A key concept here is evolvability, which is the capacity of a population or species for adaptive evolution. Populations with a higher evolving rate evolve faster than populations with a lower evolving rate.
Evolving rate and aging rate
Species with a higher “turnover rate” of individuals have a higher evolving rate. This explains why you probably encountered a real mouse before, but never saw the slow-aging naked mole rat. Mice are everywhere. It is estimated that 20 billion of these rodents live on Earth. Yes, these vastly hyperintelligent pan dimensional beings are biologically superior by a factor of 20/8 to the species that worships the number 42 and other meanings of life beyond reproduction.
Mice are biologically fitter than slow-aging mammals because a short lifespan is an evolutionary advantage and not a handicap. Thirty mouse generations correspond to one generation of the naked mole rat if you take into account that a mouse only lives roughly one year in the wild, whereas the naked mole rat has a lifespan of 30 years. This means that in a given period, the mouse can evolve 30 times faster than the naked mole rat. Without the help of animal protectionists, long-lived Galápagos tortoises, elephants, and whales would already be extinct. In a million years, they were unable to keep up with the breakneck speed of human technological evolution.
On the other hand, these furry rodents easily infiltrated the hills built by the naked biped. As an example of adaptation, we know that city mice have shorter teeth than their cousins in rural areas. The teeth of the city mouse just have the perfect length to steal your soft cheese.
Selection pressure and aging
The aging rate of a species is a group trait, as every species has its distinct maximum and average lifespan. Obviously, these distinct aging rates are an adaption at the group level.
The neo-Darwinist’s favorite objection against group selection is that cheating or selfish individuals have a higher chance to pass on their genes than members that exhibit altruistic behavior for the benefit of the group. In other words, the selection pressure at the individual level beats the selection pressure at the group level.
The flaw of this argument is that it assumes that individual fitness and group fitness simultaneously compete against each other. However, the time periods during which each factor operates differ significantly.
Imagine two populations of a species that don’t interbreed because of a physical barrier. The average telomere length of Population A is a bit shorter than the one of Population B which means that the individuals of Population A have a shorter average lifespan than the individuals of Population B. Thus, the reproduction rate of the individuals in Population B is higher because a longer life gives more opportunity to reproduce. However, because the turnover rate of individuals in Population A is higher, it can evolve faster, that is, the evolving rate of Population A is higher.
If one of the populations invades the territory of the other population after a significant time, say because environmental changes caused food scarcity and forced one population to migrate, a high population number in Population B faces a small population number in Population A. However, because Population A evolved faster it now has a significant advantage over Population B which can lead to the extinction of Population B. The evolving rate has turned out as more powerful than the reproduction rate and group selection determined the course of evolution.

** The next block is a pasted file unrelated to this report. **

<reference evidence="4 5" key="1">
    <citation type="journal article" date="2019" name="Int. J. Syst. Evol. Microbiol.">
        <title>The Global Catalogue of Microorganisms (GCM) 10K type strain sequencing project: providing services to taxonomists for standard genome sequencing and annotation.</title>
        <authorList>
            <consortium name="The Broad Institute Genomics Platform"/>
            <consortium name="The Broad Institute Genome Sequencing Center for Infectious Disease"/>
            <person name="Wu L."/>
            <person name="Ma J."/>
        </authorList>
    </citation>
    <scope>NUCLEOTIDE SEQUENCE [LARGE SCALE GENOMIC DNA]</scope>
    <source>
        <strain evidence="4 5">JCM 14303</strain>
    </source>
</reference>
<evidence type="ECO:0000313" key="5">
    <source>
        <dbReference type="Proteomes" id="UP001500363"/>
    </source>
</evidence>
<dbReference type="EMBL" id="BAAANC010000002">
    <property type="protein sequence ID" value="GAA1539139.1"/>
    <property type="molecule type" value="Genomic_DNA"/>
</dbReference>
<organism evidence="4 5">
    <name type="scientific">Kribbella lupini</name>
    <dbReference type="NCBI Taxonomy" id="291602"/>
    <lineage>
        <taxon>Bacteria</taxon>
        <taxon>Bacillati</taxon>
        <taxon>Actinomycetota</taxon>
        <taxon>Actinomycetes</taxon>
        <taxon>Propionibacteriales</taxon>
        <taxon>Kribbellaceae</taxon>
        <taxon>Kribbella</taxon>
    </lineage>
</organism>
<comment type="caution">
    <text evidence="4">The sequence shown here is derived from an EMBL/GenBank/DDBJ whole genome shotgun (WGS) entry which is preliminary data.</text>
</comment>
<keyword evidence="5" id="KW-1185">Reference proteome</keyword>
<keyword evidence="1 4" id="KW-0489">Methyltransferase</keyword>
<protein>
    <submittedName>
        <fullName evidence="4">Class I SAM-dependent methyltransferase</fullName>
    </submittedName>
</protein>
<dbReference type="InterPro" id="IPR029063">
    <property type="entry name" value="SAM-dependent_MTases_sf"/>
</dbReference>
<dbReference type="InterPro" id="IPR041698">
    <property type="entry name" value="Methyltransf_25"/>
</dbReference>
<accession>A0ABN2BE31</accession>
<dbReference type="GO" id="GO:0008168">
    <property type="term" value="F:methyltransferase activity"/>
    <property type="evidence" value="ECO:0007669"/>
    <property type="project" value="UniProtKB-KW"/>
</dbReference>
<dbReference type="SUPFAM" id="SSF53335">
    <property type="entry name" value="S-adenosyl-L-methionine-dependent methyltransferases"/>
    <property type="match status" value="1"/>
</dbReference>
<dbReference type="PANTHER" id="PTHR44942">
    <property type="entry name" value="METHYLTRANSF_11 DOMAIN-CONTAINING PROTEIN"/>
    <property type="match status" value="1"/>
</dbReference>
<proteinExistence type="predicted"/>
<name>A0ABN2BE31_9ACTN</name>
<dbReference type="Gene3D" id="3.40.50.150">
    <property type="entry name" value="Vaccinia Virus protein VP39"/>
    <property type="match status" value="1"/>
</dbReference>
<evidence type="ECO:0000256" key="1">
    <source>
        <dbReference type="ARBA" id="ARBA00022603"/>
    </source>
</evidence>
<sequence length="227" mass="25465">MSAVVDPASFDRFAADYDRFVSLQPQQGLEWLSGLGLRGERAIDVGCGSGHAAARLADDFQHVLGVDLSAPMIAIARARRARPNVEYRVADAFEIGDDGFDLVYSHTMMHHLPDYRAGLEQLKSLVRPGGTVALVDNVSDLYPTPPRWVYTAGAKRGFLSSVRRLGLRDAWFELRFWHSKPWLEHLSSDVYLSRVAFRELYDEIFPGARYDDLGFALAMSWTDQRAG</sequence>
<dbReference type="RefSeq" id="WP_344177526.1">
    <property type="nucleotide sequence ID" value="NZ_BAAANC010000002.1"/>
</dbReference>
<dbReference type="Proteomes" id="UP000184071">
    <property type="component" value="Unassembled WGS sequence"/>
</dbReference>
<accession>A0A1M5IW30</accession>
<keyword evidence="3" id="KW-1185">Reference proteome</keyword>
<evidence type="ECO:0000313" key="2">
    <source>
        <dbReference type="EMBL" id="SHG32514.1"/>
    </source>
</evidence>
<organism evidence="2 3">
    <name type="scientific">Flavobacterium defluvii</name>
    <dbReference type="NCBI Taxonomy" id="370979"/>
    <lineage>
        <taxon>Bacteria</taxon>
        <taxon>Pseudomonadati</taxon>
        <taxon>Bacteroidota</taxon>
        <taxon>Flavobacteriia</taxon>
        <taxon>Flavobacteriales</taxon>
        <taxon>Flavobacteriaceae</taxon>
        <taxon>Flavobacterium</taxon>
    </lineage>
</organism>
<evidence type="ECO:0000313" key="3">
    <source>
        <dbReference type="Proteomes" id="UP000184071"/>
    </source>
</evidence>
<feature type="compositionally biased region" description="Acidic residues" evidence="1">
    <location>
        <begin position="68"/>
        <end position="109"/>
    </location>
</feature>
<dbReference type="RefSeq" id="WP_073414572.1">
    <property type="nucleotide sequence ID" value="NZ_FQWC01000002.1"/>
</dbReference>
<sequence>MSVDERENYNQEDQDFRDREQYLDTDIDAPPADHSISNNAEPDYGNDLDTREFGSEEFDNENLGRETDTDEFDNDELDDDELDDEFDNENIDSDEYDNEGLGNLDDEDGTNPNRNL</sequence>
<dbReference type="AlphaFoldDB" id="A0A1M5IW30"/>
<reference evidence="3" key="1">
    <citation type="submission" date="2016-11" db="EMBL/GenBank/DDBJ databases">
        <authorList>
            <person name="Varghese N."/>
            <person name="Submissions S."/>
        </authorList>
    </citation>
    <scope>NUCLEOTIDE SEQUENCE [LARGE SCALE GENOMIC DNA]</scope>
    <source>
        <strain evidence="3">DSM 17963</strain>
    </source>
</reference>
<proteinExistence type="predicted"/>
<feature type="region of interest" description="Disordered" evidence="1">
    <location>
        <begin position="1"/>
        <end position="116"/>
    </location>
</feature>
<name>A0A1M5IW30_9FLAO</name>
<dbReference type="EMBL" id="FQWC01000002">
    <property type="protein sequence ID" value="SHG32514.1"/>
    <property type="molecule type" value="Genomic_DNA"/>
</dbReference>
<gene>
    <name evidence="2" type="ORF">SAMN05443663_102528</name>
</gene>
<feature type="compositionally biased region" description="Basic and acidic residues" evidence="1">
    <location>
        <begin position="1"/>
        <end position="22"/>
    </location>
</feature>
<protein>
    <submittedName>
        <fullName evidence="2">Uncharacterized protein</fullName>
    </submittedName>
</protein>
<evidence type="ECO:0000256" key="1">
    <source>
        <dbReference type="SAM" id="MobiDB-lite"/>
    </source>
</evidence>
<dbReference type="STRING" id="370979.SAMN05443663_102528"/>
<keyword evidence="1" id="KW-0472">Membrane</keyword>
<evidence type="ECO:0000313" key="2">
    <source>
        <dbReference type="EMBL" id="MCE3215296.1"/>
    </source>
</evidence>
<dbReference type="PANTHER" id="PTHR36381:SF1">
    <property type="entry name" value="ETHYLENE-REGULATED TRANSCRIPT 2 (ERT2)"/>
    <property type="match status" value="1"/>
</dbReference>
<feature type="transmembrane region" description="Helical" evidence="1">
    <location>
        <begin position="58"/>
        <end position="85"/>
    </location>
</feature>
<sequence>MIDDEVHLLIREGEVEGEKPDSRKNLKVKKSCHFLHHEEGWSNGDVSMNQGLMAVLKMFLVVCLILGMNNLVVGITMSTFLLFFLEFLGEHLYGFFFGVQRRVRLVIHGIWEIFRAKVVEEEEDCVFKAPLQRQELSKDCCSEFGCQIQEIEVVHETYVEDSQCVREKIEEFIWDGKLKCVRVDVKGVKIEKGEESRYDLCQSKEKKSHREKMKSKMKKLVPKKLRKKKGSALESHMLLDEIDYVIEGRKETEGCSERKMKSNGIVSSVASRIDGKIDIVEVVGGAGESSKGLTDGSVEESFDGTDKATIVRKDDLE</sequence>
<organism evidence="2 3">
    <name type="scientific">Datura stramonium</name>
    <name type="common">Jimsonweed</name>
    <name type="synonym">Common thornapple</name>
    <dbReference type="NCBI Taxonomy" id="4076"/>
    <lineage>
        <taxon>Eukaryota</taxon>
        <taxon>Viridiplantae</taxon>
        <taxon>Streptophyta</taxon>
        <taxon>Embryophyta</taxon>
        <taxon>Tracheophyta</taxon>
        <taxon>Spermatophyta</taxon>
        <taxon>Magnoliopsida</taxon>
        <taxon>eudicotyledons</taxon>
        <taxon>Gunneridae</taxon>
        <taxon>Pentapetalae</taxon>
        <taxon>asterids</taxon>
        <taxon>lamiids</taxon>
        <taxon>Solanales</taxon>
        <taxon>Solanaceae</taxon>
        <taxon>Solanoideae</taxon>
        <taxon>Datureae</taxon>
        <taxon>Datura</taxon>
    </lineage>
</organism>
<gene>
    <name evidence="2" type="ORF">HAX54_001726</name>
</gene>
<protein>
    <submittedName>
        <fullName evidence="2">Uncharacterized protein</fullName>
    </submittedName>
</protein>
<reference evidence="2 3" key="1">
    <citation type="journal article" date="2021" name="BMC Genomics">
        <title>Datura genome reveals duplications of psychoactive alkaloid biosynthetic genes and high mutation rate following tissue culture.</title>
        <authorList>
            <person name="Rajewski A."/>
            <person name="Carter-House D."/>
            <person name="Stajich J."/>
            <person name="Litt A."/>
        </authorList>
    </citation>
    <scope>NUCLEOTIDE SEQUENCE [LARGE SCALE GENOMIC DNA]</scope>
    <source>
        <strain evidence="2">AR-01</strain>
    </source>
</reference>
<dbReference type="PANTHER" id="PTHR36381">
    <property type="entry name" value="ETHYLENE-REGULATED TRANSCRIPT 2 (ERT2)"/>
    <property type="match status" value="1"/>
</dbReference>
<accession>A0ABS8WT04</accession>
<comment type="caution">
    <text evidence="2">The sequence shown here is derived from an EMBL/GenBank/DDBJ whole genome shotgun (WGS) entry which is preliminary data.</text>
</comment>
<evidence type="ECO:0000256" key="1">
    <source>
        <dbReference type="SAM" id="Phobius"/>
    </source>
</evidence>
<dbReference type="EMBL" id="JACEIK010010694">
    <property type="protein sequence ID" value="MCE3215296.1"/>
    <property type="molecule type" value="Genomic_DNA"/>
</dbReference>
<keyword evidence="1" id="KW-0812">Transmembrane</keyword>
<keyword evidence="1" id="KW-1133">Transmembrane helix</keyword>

Note that aging is only one factor that influences the evolving rate. Another important factor is the general selection pressure in an ecological niche. For instance, the selection pressure depends on parameters such as the number of competing species, the evolving rates of prey, the speed at which the physical environment changes, and many other factors. Evolution is an insanely complex, multilevel game. The important takeaway here is that the evolving rate is an important factor in evolution.
One well-known example is the invasion of Homo Neanderthalensis territories in Eurasia by Homo Sapiens. Because humans evolved faster than the Neanderthals since the two species diverged from a common ancestor around 500,000 to 700,000 years ago, the extinction of our cousins was unavoidable even though they probably were higher in number and physiologically better adapted to the region when our ancestors invaded.
In this case, it took half a million years until the selection pressure at the group level showed its power. By contrast, individual fitness is determined in a time frame of one or two generations. As mentioned above, individual fitness and group fitness operate at drastically different time scales, which the simple mathematical models of the neo-Darwinist usually neglect.
In fact, neo-Darwinists sometimes argue that the large time scales on which group selection operates is the reason selection at the individual level is more powerful. Individual selection is faster than group selection, so to speak. However, there is plenty of empirical evidence that this argument is false. I outlined one example above. The physical separation of populations also separates individual and group selection for large periods of time. Group selection strikes when groups with different evolving rates clash after hundreds of thousands of years.